C5 Aircross
C5 Aircross . . . new take on an old theme.

What is it?

A good litmus test of any review car is the number of times you’re asked: what’s that? (and it was plenty)

The Citroen C5 Aircross is a headturner all right and is shaping up as as the best thing to come out of the French car maker’s factory in a long time.

It’s just as impressive inside too, with a fully digital, fully customisable dash and plenty of other reasons to get excited.

But it’s a Citroen right and in our week behind the wheel, we kept waiting for the catch, the deal breaker — but there’s isn’t one and the wife liked it too.

C5 Aircross
C5 Aircross . . . muscular rear haunches.

What’s it cost?

Prices for the five-seater start from $39,990 for the Feel or $43,990 for the Shine grades.

Both models are powered by the same 1.6-litre turbocharged engine and both are also equipped with an all-new suspension system that features what Citroen calls Progressive Hydraulic Cushions (PHC).

Cloth trim is standard with two-zone climate air and rear air outlets for back seat passengers.

The rear seats by the way can be adjusted individually, with slide, fold and incline adjustment — plus ISOfix points for each.

Citroen claims best-in-class boot capacity, with 580 litres that expands to 720 litres when the rear seats are pushed all the way forward.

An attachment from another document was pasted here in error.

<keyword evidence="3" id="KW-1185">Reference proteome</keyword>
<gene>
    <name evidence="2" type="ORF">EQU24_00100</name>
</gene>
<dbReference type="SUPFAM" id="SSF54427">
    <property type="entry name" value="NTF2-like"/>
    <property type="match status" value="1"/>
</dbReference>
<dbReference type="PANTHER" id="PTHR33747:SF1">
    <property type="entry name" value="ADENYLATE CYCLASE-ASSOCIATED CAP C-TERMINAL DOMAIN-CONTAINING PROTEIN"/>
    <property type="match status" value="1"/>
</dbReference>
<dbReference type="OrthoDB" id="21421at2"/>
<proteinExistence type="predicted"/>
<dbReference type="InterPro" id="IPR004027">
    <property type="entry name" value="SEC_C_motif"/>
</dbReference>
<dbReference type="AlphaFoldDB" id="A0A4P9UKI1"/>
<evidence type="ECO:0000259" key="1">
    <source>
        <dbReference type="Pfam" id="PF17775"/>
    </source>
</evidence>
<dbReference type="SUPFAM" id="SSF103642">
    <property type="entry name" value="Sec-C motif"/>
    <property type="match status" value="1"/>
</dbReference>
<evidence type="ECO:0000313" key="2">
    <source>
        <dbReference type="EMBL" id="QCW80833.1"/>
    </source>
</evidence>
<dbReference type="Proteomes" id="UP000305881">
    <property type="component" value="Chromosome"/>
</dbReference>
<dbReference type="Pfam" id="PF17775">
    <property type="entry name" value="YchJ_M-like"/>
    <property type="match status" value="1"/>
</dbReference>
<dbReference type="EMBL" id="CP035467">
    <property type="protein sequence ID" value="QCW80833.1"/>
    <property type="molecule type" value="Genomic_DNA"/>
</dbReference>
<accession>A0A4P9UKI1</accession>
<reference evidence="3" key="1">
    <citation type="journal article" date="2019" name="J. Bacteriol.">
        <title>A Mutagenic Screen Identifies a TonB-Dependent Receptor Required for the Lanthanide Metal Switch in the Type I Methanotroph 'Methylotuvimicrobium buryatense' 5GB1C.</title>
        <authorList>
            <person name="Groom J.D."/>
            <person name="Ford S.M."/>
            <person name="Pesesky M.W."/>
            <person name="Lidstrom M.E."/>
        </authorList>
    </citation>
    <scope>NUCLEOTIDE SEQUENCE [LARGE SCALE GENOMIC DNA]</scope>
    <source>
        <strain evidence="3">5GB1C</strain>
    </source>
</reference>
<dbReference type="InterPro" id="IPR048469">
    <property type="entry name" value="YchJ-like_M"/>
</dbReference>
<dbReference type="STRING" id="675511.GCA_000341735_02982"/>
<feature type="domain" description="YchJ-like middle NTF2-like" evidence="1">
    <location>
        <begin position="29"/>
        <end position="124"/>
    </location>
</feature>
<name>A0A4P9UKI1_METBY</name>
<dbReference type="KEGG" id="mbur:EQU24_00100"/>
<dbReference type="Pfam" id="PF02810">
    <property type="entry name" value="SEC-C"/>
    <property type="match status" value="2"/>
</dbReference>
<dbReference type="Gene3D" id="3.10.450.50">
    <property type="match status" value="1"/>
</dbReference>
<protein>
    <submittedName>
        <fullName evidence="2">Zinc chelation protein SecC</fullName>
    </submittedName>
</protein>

The 12.3-inch instrument panel is fully digital with half a dozen different looks, including a setting that displays the navigation map directly in front of you — or it can be personalised the way you like it.

The big easy to use 8.0-inch touchscreen includes navigation, voice control, digital radio plus Apple CarPlay, Android Auto and MirrorLink (never been quite sure of the last one).

Other kit includes LED daytime lights, LED ambient interior lighting, auto lights and wipers with magic wash, plus an auto-dimming rear view mirror.

There’s also Speed Limit Recognition and Recommendation and Top Vision 180-degree parking camera with front and rear parking sensors and a powered wave-your-foot under the back tailgate.

Standard safety gear includes six airbags, rear view camera, Autonomous Emergency Braking (up to 85km/h), Active Blind Spot Monitoring, Active Lane Departure Assist and Four mode Grip Control.

Shine adds:

  • Citroen Advanced Comfort seats with electric driver’s seat
  • Combination leather and fabric-covered seats
  • 19-inch alloy wheels
  • Mobile phone wireless charging
  • Laminated windows and windscreen
  • Aluminium pedals
C5 Aircross
C5 Aircross . . . comfort seats.

What’s it go like?

C5 Aircross stands 4500mm long, 1840mm wide and 1670mm high, with 230mm of ground clearance, and sits on either 18 or 19-inch alloys depending on grade.

The Advanced Comfort seats are touted as a big deal and apparently draw on experience gained from the bedding industry for their design.

Foam of different densities and hardness is used depending on the role of the seat component concerned: support or cushioning.

Can’t say we noticed any major difference in the feel, but the seats in the back are a little on the small side.

They could seat only two adults comfortably and rear legroom is a tad limited too, even though you can slide the rear seats backwards.

Back seat passengers get air vents, but the aircon takes a bit to get going — and the separate recirc button is not apparent.

Decent sized lower door storage bins are a god-send.